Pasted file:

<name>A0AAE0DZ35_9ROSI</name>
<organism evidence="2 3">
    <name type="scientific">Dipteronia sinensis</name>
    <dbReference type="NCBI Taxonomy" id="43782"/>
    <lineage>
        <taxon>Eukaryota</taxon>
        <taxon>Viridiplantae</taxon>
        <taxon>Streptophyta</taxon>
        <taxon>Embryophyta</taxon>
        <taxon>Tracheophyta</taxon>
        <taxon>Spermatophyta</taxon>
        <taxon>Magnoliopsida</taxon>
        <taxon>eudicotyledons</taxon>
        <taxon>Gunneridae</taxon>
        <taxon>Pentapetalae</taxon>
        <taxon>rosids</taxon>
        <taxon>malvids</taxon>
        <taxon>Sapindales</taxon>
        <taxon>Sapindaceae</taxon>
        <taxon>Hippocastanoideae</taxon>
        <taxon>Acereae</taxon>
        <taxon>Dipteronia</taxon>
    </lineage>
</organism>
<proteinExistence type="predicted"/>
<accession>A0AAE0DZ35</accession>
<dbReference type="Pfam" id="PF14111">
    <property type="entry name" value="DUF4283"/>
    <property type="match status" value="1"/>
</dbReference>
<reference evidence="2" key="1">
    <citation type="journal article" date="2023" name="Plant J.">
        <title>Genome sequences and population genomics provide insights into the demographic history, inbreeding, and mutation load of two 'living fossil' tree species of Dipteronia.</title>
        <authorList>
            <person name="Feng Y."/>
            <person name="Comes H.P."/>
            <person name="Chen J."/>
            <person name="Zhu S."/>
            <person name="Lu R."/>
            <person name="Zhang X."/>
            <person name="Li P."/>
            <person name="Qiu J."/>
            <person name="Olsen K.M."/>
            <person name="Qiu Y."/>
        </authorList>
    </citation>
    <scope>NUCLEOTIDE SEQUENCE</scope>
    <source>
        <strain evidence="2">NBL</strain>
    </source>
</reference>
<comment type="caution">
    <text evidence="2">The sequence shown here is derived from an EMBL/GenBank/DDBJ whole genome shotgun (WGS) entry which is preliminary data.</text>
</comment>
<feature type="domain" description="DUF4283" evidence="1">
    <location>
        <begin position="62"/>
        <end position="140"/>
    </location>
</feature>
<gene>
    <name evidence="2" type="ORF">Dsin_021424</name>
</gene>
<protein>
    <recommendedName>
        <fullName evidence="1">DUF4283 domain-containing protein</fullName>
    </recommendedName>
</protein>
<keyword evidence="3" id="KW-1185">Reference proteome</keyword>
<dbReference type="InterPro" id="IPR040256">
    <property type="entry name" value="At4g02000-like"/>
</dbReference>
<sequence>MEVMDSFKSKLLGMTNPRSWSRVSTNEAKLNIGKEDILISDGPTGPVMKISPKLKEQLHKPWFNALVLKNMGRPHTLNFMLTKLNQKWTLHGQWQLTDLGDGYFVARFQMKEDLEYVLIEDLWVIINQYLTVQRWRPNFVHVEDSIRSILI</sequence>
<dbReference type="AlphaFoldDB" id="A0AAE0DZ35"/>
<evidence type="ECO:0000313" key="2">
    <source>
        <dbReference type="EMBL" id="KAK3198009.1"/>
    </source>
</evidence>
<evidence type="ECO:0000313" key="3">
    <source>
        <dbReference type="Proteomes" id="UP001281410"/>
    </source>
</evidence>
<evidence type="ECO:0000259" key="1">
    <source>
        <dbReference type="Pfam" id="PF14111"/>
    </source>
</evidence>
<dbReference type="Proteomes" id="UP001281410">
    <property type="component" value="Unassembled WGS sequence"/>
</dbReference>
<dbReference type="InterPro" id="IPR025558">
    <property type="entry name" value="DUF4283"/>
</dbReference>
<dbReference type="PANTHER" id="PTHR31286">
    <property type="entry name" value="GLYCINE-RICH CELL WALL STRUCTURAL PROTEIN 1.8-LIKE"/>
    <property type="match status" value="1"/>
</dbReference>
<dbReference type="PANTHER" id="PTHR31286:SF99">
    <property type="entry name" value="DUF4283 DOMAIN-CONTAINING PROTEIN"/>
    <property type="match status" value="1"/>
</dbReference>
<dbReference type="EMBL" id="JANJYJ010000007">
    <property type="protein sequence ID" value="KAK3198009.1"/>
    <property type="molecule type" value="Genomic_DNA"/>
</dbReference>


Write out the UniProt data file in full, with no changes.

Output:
<name>A0AAE0DZ35_9ROSI</name>
<organism evidence="2 3">
    <name type="scientific">Dipteronia sinensis</name>
    <dbReference type="NCBI Taxonomy" id="43782"/>
    <lineage>
        <taxon>Eukaryota</taxon>
        <taxon>Viridiplantae</taxon>
        <taxon>Streptophyta</taxon>
        <taxon>Embryophyta</taxon>
        <taxon>Tracheophyta</taxon>
        <taxon>Spermatophyta</taxon>
        <taxon>Magnoliopsida</taxon>
        <taxon>eudicotyledons</taxon>
        <taxon>Gunneridae</taxon>
        <taxon>Pentapetalae</taxon>
        <taxon>rosids</taxon>
        <taxon>malvids</taxon>
        <taxon>Sapindales</taxon>
        <taxon>Sapindaceae</taxon>
        <taxon>Hippocastanoideae</taxon>
        <taxon>Acereae</taxon>
        <taxon>Dipteronia</taxon>
    </lineage>
</organism>
<proteinExistence type="predicted"/>
<accession>A0AAE0DZ35</accession>
<dbReference type="Pfam" id="PF14111">
    <property type="entry name" value="DUF4283"/>
    <property type="match status" value="1"/>
</dbReference>
<reference evidence="2" key="1">
    <citation type="journal article" date="2023" name="Plant J.">
        <title>Genome sequences and population genomics provide insights into the demographic history, inbreeding, and mutation load of two 'living fossil' tree species of Dipteronia.</title>
        <authorList>
            <person name="Feng Y."/>
            <person name="Comes H.P."/>
            <person name="Chen J."/>
            <person name="Zhu S."/>
            <person name="Lu R."/>
            <person name="Zhang X."/>
            <person name="Li P."/>
            <person name="Qiu J."/>
            <person name="Olsen K.M."/>
            <person name="Qiu Y."/>
        </authorList>
    </citation>
    <scope>NUCLEOTIDE SEQUENCE</scope>
    <source>
        <strain evidence="2">NBL</strain>
    </source>
</reference>
<comment type="caution">
    <text evidence="2">The sequence shown here is derived from an EMBL/GenBank/DDBJ whole genome shotgun (WGS) entry which is preliminary data.</text>
</comment>
<feature type="domain" description="DUF4283" evidence="1">
    <location>
        <begin position="62"/>
        <end position="140"/>
    </location>
</feature>
<gene>
    <name evidence="2" type="ORF">Dsin_021424</name>
</gene>
<protein>
    <recommendedName>
        <fullName evidence="1">DUF4283 domain-containing protein</fullName>
    </recommendedName>
</protein>
<keyword evidence="3" id="KW-1185">Reference proteome</keyword>
<dbReference type="InterPro" id="IPR040256">
    <property type="entry name" value="At4g02000-like"/>
</dbReference>
<sequence>MEVMDSFKSKLLGMTNPRSWSRVSTNEAKLNIGKEDILISDGPTGPVMKISPKLKEQLHKPWFNALVLKNMGRPHTLNFMLTKLNQKWTLHGQWQLTDLGDGYFVARFQMKEDLEYVLIEDLWVIINQYLTVQRWRPNFVHVEDSIRSILI</sequence>
<dbReference type="AlphaFoldDB" id="A0AAE0DZ35"/>
<evidence type="ECO:0000313" key="2">
    <source>
        <dbReference type="EMBL" id="KAK3198009.1"/>
    </source>
</evidence>
<evidence type="ECO:0000313" key="3">
    <source>
        <dbReference type="Proteomes" id="UP001281410"/>
    </source>
</evidence>
<evidence type="ECO:0000259" key="1">
    <source>
        <dbReference type="Pfam" id="PF14111"/>
    </source>
</evidence>
<dbReference type="Proteomes" id="UP001281410">
    <property type="component" value="Unassembled WGS sequence"/>
</dbReference>
<dbReference type="InterPro" id="IPR025558">
    <property type="entry name" value="DUF4283"/>
</dbReference>
<dbReference type="PANTHER" id="PTHR31286">
    <property type="entry name" value="GLYCINE-RICH CELL WALL STRUCTURAL PROTEIN 1.8-LIKE"/>
    <property type="match status" value="1"/>
</dbReference>
<dbReference type="PANTHER" id="PTHR31286:SF99">
    <property type="entry name" value="DUF4283 DOMAIN-CONTAINING PROTEIN"/>
    <property type="match status" value="1"/>
</dbReference>
<dbReference type="EMBL" id="JANJYJ010000007">
    <property type="protein sequence ID" value="KAK3198009.1"/>
    <property type="molecule type" value="Genomic_DNA"/>
</dbReference>